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The government doesn’t want the jury in Leon Houston’s next trial to hear about his recent courtroom victory.
On Nov. 6, a jury of eight women and four men found Houston not guilty of possessing firearms while being an unlawful user of a controlled substance. He’s scheduled to stand trial on Nov. 18 on a charge that he made a threat to kill attorney James Logan during a telephone conversation.
Houston represented himself on the firearms charge. The government now wants a judge to prohibit him or his attorney from mentioning the acquittal during the upcoming trial.
“The United States now realizes it needs to file such a motion seeking an order from the court directing the defendant and/or his counsel to refrain from mentioning to the jury extraneous, prejudicial and inflammatory remarks concerning certain topics from the defendant’s past and also with regard to the results of the trial of count one,” Assistant U.S. Attorney David Jennings wrote in a court filing last week.
The government also has ordered a word-for-word account of Houston’s closing argument to the jury that acquitted him.
“The United States needs this transcript to ensure that the topics to be covered in its motion will be complete,” Jennings said.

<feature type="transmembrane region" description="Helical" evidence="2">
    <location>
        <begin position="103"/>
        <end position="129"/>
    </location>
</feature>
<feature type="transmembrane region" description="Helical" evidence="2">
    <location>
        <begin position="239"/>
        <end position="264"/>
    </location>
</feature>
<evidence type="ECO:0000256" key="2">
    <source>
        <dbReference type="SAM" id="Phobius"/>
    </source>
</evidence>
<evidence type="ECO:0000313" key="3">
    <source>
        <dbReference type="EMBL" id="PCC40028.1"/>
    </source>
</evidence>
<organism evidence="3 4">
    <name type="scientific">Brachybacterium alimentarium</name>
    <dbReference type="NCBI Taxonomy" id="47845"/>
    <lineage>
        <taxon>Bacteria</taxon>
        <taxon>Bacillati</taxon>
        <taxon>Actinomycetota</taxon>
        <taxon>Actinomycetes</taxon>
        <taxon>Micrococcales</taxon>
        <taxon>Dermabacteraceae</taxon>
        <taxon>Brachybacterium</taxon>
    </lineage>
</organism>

During his closing argument, Houston spoke about his long battle with law enforcement and federal officials that he said started in 1993 because someone “manufactured a bag of dope” in a civil rights trial. Houston said he’s written so many lawsuits over the years that he’s been diagnosed with an overuse injury called trigger thumb.
He also told the jury that the federal government is sinking America, taking away rights and engaging in terrorism.
Houston was acquitted of double-murder charges in Roane County Criminal Court in 2009. He also told the jury about that.
“A jury just like you people found me not guilty,” he said.
Attorney Charles Poole served as Houston’s advisory counsel on the firearms charge. Poole is supposed to represent Houston in the upcoming trial.